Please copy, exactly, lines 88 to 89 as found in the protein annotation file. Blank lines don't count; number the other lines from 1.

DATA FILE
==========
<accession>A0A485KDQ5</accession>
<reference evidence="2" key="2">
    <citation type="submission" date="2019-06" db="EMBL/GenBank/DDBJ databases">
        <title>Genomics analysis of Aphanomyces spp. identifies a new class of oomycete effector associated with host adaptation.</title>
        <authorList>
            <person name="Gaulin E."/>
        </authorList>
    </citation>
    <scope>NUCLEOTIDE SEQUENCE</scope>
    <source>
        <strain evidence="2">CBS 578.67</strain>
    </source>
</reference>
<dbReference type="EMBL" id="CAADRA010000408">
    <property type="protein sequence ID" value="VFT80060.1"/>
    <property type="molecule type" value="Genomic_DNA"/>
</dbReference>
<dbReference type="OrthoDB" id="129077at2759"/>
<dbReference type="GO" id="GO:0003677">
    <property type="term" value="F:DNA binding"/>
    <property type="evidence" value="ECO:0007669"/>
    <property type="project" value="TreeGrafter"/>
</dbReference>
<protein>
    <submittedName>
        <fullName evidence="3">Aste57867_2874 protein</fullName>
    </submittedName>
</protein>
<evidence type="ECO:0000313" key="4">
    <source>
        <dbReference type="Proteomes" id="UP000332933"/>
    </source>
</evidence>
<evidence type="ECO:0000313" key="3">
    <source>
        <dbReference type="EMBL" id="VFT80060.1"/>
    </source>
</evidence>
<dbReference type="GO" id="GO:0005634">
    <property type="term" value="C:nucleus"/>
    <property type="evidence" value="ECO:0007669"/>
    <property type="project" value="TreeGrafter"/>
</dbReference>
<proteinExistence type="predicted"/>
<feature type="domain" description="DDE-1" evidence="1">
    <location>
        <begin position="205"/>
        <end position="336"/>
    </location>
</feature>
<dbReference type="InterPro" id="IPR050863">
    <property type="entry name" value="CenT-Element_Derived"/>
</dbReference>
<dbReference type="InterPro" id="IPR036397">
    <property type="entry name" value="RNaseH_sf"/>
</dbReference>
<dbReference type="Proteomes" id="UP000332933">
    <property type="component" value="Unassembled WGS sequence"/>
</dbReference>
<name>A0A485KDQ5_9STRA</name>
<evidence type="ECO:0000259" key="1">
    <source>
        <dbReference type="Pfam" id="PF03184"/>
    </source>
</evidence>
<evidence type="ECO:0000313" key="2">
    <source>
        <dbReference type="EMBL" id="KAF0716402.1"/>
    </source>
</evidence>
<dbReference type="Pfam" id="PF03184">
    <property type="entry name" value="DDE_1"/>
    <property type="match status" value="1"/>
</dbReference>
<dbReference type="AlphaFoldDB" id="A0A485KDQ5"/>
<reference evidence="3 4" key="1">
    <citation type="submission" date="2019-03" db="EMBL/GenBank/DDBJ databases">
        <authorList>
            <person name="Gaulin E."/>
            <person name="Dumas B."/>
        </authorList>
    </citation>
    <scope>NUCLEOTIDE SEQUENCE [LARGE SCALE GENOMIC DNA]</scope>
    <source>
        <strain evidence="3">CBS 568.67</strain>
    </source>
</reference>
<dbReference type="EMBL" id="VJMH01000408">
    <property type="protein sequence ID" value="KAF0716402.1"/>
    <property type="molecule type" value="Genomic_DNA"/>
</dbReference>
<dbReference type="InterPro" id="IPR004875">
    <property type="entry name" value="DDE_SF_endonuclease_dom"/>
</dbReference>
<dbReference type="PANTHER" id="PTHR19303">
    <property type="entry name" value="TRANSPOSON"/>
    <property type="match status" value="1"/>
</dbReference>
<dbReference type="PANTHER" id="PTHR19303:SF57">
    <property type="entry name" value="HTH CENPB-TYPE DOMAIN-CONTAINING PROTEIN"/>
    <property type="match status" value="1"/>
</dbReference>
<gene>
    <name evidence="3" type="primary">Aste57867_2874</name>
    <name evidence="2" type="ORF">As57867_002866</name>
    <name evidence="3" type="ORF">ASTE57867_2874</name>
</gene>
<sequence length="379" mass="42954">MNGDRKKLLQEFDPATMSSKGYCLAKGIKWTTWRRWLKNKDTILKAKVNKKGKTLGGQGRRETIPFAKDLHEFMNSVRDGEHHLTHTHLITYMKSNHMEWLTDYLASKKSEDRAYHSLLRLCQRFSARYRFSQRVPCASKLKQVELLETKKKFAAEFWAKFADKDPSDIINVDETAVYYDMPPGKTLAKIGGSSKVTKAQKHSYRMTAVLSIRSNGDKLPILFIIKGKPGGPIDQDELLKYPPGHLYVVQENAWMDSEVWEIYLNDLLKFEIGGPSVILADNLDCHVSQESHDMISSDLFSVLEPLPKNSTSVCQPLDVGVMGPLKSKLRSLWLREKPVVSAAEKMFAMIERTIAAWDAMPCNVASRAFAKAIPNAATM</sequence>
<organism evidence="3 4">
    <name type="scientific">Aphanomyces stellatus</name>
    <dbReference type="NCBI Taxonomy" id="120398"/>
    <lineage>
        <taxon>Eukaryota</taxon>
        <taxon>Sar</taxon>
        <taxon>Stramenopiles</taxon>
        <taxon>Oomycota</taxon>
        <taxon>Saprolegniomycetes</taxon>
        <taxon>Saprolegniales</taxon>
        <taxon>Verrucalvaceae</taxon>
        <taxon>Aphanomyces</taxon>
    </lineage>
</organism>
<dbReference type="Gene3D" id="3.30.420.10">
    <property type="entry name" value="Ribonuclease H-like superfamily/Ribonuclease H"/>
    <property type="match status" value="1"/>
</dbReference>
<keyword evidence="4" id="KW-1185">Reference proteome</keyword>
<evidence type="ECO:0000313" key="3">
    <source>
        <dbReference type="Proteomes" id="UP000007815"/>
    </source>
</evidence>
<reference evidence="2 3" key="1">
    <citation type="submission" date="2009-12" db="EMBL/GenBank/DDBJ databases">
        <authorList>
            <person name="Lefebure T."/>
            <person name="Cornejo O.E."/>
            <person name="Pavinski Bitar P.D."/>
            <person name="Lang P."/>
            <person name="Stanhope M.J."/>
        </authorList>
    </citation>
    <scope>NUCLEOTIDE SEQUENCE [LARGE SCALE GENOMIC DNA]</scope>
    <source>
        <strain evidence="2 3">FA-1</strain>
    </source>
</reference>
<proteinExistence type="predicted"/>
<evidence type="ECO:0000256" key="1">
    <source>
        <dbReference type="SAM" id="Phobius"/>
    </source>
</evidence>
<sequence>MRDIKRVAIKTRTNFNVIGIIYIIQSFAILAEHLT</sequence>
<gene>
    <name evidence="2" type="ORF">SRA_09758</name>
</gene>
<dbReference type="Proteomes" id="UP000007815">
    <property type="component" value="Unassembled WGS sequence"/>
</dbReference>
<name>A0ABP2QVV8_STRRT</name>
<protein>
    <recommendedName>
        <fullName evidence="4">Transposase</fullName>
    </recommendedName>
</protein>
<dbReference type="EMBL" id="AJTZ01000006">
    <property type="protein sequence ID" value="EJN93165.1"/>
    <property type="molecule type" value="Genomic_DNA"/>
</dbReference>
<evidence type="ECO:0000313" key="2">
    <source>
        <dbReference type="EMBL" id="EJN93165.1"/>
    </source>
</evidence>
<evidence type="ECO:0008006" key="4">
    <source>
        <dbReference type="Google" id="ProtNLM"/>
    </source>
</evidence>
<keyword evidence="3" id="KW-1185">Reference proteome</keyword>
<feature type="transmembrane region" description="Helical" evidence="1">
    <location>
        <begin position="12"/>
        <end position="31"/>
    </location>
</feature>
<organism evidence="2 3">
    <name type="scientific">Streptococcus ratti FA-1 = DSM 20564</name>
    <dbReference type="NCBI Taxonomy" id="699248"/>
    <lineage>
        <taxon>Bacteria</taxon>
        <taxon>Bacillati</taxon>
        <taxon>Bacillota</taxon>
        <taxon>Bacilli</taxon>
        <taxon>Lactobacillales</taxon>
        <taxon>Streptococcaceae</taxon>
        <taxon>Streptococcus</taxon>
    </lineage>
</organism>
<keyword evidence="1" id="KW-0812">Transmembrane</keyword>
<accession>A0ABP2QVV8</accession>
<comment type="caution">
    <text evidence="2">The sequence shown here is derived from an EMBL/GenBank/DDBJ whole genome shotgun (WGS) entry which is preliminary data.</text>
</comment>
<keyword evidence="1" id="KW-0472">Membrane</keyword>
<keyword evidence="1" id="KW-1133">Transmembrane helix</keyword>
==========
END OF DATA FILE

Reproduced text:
<dbReference type="EMBL" id="VJMH01000408">
    <property type="protein sequence ID" value="KAF0716402.1"/>